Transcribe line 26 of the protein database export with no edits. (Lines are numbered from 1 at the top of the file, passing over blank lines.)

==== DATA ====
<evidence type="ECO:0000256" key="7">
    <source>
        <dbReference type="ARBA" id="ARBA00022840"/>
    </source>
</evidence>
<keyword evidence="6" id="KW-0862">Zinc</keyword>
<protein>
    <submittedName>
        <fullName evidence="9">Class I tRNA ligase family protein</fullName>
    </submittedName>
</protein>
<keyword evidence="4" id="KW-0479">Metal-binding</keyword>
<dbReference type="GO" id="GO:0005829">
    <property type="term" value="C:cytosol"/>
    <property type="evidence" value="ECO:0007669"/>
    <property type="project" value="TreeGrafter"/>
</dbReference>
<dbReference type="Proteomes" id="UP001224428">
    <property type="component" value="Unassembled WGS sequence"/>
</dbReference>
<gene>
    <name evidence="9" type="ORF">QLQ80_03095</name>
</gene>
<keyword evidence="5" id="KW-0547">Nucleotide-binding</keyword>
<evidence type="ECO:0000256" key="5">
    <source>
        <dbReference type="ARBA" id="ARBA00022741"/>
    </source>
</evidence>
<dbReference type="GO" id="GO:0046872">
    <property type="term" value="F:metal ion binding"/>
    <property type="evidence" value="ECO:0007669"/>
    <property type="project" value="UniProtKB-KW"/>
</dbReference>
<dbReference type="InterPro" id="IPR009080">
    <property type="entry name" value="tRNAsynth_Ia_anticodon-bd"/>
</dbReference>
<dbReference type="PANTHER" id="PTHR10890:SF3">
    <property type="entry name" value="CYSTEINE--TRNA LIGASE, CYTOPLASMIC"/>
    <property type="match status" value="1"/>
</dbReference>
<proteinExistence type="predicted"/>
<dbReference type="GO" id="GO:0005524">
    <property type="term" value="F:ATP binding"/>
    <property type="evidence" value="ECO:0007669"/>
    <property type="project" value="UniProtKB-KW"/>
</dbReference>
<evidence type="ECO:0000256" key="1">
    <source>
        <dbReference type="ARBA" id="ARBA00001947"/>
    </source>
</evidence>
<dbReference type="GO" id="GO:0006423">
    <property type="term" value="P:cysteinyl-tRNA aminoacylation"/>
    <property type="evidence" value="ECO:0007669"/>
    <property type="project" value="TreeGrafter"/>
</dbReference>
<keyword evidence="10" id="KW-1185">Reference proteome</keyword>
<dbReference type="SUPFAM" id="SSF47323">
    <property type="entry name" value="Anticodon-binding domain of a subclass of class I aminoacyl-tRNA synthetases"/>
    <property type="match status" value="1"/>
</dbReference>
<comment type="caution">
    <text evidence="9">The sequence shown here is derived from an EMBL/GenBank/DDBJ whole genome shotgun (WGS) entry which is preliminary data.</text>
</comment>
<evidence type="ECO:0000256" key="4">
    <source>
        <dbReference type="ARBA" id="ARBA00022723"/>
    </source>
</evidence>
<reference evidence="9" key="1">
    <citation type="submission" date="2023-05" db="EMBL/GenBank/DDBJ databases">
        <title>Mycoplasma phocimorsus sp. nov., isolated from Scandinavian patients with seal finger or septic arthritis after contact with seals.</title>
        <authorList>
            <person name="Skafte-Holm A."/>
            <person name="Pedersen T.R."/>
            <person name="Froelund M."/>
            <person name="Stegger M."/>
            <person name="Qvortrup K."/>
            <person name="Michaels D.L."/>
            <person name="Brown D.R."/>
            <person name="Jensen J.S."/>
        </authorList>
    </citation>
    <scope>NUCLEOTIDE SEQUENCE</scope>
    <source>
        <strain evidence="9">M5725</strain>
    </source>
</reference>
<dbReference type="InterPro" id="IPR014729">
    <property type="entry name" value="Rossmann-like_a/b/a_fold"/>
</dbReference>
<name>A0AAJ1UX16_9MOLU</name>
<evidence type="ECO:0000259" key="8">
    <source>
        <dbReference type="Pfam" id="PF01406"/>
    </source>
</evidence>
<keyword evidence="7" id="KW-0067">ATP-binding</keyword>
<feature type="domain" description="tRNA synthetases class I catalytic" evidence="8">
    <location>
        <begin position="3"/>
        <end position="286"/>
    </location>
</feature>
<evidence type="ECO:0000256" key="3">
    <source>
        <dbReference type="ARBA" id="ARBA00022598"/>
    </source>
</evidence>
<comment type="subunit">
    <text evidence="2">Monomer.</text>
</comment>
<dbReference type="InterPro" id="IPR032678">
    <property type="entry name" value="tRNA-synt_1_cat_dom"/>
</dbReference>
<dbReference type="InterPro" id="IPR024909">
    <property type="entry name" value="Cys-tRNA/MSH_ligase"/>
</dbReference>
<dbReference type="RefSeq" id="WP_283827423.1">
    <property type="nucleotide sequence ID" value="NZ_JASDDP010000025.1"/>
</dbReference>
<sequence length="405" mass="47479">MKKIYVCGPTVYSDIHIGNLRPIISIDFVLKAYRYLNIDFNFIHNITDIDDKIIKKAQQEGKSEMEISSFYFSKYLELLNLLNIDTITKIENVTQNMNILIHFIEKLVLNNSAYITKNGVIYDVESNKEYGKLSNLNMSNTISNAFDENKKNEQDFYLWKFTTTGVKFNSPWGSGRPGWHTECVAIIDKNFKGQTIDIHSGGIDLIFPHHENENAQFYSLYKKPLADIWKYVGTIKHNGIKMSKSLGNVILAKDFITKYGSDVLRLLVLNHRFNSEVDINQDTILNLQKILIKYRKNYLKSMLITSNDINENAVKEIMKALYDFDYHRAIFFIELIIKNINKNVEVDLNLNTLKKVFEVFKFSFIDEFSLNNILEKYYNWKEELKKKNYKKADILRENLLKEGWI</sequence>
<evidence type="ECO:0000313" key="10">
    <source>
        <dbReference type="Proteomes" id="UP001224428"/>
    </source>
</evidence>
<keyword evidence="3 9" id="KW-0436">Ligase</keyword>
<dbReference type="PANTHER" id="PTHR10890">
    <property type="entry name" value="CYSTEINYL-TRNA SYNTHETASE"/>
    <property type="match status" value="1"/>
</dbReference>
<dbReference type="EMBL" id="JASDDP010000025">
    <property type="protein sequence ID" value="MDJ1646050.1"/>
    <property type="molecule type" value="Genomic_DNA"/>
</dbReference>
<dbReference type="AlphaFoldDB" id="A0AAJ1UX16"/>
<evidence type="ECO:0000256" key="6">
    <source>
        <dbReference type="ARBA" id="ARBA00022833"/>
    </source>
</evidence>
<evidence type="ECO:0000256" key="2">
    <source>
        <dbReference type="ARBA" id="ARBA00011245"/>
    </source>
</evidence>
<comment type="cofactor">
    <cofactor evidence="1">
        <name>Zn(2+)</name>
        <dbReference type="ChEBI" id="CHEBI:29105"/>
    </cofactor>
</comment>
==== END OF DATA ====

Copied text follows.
    <source>